Finally, this verse speaks about tarpaṇa, which means offering water or libation (oblation and libation are almost the same. Former is a fire ritual where offerings are made into fire. In the case of the later, water is offered to appease gods and pitṛ-s). As far as Śrī Vidyā is concerned, tarpaṇa is made in the central point of Śri Cakra, known as Bindu (Lalitā Sahasranāma 974, bindu-tarpaṇa-santuṣṭā). Contemplating tarpaṇa in Bindu is mental worship. Secretion of nectar fluid during meditation is also known as internal homa. Please refer Lalitā Sahasranāma 105 and 106 - Sahasrārambujārūḍhā, Sudhāsārabhi-varṣiṇī.

To conclude, every part of external worship is related to internal worship. For example, let us take a dhyāna verse. It is not enough to simply recite dhyāna verse verbally. Dhyāna verse is meant for contemplation through mind. Literally dhyāna means mental representation of the personal attributes of a deity that are to be visualized. It is also said that outer worship should not be done without performing mental worship, for without inner worship, outer worship is fruitless. Shiva said to His Consort, “A single inner worship grants the fruits of millions of outer worship.” In Gaandharva Tantra it is said, “The man who offers mental offerings to Parāśakti attains happiness (Bliss) and longevity (liberation).”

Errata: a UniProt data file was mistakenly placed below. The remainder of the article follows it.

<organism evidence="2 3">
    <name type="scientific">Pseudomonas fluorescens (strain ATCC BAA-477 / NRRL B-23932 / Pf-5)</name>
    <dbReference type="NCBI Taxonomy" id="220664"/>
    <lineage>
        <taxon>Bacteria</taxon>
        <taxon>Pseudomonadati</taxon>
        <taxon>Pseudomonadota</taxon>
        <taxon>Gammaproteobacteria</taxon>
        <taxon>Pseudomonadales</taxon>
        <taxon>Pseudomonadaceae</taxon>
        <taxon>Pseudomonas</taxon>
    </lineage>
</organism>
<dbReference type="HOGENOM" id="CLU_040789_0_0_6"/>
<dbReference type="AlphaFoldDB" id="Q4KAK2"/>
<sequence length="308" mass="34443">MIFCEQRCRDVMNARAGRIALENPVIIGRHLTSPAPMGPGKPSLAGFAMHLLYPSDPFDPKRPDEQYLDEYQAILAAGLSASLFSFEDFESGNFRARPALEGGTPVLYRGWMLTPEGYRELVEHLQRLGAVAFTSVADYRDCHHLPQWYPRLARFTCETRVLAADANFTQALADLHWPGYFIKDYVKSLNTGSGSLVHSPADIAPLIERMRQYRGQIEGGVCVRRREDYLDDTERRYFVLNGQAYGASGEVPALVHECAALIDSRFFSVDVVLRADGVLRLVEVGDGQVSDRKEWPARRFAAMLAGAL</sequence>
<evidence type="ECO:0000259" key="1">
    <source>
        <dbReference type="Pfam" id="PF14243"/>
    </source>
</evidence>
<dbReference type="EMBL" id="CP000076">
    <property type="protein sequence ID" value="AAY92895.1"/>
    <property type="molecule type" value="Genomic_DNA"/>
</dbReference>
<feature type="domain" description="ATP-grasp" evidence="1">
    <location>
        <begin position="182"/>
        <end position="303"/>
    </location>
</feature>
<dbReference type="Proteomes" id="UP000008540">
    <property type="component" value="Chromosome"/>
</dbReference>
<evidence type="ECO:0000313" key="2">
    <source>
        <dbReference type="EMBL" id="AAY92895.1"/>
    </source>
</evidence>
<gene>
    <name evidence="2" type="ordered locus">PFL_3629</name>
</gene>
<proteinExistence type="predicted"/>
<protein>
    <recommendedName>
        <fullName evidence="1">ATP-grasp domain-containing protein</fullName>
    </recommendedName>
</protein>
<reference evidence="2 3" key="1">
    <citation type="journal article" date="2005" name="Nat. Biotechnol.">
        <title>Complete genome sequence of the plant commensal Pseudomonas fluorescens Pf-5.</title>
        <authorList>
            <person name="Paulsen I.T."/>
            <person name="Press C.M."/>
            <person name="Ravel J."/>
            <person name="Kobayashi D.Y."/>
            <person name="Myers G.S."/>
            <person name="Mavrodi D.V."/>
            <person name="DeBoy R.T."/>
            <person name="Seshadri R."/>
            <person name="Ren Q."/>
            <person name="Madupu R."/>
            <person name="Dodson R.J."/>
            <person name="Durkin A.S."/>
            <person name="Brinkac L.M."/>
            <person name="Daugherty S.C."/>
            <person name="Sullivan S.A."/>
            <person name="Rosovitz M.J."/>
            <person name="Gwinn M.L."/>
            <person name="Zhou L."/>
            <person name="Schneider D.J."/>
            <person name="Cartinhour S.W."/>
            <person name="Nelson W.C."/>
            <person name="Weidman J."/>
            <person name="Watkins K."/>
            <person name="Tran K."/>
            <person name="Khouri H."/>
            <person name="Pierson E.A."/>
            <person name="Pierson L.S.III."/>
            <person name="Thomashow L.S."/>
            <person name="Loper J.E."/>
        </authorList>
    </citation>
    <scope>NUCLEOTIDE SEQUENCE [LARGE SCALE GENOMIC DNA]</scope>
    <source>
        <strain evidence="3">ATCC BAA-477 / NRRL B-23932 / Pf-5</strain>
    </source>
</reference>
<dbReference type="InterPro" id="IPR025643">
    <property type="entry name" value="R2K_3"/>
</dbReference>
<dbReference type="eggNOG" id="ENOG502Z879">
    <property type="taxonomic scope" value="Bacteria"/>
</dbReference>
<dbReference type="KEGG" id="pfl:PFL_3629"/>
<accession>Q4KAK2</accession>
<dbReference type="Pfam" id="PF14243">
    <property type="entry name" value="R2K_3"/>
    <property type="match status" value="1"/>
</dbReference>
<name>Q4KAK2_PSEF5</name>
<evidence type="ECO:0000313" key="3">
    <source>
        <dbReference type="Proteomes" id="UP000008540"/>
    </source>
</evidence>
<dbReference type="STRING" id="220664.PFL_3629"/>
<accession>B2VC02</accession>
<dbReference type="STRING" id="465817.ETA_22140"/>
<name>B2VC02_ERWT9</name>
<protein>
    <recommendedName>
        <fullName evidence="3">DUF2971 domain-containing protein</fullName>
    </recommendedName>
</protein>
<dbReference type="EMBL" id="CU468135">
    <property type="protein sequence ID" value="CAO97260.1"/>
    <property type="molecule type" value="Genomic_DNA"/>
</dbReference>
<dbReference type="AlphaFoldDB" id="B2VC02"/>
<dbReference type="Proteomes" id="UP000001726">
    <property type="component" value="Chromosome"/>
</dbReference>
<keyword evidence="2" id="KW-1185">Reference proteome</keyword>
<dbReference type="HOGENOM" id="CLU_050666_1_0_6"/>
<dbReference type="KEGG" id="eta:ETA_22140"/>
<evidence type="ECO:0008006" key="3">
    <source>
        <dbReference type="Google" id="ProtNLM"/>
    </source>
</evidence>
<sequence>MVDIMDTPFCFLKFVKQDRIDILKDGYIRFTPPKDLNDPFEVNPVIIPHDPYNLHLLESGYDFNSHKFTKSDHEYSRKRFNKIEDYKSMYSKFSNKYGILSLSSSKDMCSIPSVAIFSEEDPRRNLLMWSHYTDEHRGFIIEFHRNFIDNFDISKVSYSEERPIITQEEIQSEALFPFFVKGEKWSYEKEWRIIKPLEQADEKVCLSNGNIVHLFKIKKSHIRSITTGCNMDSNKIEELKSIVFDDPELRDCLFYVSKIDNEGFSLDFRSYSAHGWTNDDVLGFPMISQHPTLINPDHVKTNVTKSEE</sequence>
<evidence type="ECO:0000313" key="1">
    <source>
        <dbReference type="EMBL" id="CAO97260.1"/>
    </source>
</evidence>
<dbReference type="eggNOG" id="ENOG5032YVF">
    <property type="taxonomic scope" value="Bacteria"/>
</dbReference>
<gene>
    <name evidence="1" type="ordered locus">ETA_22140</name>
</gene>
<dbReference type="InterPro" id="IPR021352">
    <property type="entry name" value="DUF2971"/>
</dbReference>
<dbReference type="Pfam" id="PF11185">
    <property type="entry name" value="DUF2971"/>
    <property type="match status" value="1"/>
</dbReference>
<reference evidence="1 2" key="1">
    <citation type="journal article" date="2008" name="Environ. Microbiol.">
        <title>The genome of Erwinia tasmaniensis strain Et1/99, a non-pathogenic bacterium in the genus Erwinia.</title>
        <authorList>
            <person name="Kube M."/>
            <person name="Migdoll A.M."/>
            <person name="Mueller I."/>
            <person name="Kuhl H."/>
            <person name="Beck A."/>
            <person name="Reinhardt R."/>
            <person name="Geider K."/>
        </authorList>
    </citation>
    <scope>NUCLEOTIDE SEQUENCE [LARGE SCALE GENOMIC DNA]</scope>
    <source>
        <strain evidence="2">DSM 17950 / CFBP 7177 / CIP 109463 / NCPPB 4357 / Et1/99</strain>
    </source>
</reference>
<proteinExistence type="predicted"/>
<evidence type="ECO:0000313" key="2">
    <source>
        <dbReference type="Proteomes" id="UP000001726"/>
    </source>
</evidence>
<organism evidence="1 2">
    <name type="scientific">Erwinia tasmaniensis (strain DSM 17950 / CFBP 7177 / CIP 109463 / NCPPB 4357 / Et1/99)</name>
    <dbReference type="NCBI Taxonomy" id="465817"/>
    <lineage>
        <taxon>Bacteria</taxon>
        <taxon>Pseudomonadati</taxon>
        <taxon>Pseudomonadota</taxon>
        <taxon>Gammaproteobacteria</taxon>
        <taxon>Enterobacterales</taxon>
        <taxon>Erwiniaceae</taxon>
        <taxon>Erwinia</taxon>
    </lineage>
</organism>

The ultimate aim of everyone is attain liberation. If aim of someone is different from emancipation, he is not considered as a true devotee. For attaining liberation, there are set guidelines available. The whole process starts with external worship. After attaining external worship, one has to perform japa mantra. During this period both external worship and japa mantra are done one after another. When he attains perfection in japa mantras, he has to move on to meditate on Her. To begin with, one has to meditate on the mantra which will stop on its own when meditation becomes perfect. After attaining perfection, the aspirant installs Her in his or her mind and establishes perpetual connection with Her. When this connection is firmed up, the aspirant transforms himself or herself into Parāśakti and experiences Bliss which turns perpetual over a period of time. At the end of high intensity of Blissful state, he or she confidently says “I am That” or “ahaṁ brahmāsmi” (I am Brahman). Reaching this stage is the very purpose of Bhāvanopaniṣad. This can be achieved only through internal worship such as meditation, contemplation, visualization, etc.